About half-an-hour north of Beaufort, there’s a place in the woods which has become one of the low country’s favorite secrets. The ruins of the Old Sheldon Church are found down a tiny road, in a forest of towering oaks draped in Spanish moss.
After Johnson, Savannah’s second square was laid out in 1733 and named after the Irish politician John Percival, who was involved in the founding of Georgia. Later, however, Percival Square was renamed in honor of Georgia’s last royal governor James Wright.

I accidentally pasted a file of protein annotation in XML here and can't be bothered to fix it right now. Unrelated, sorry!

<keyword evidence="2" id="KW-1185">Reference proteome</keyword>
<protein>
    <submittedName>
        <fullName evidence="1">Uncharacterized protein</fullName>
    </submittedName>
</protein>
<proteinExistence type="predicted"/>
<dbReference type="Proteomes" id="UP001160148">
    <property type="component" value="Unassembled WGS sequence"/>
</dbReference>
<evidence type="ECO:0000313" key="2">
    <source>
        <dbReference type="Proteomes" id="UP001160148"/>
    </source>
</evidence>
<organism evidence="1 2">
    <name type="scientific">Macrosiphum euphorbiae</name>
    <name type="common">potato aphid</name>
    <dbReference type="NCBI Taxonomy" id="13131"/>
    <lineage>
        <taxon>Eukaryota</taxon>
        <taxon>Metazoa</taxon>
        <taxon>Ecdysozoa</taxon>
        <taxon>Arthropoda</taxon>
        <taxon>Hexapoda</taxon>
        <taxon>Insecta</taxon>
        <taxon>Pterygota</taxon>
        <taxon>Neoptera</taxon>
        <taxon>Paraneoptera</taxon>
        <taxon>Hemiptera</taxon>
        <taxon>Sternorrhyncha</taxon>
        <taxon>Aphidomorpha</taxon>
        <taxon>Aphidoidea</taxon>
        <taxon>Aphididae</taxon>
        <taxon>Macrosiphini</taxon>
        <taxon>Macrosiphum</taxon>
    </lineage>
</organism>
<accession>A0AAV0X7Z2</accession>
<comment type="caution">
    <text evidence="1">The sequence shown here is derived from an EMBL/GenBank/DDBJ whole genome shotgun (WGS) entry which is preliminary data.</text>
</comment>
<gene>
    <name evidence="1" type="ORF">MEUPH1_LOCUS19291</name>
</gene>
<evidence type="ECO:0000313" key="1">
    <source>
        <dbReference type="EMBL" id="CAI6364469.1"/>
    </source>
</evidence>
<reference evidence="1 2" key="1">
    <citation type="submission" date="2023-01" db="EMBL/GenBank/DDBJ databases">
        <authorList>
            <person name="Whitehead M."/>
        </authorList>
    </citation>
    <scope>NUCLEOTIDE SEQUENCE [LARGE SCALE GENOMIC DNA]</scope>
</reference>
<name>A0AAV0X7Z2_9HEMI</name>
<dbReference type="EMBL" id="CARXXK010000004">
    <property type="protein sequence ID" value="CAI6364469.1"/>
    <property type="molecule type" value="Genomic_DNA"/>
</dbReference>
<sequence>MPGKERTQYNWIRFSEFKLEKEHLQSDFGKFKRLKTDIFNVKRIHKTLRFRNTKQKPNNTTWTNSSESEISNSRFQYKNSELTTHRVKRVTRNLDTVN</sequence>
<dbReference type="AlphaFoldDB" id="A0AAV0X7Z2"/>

Known as one of the most beautiful cemeteries in the entire country, Bonaventure is found on the outskirts of Savannah, bordering the Wilmington River across from Whitemarsh Island. Its name means “Good Fortune,” and those buried on its grounds might certainly consider themselves fortunate. There are worse places to rest in eternal slumber.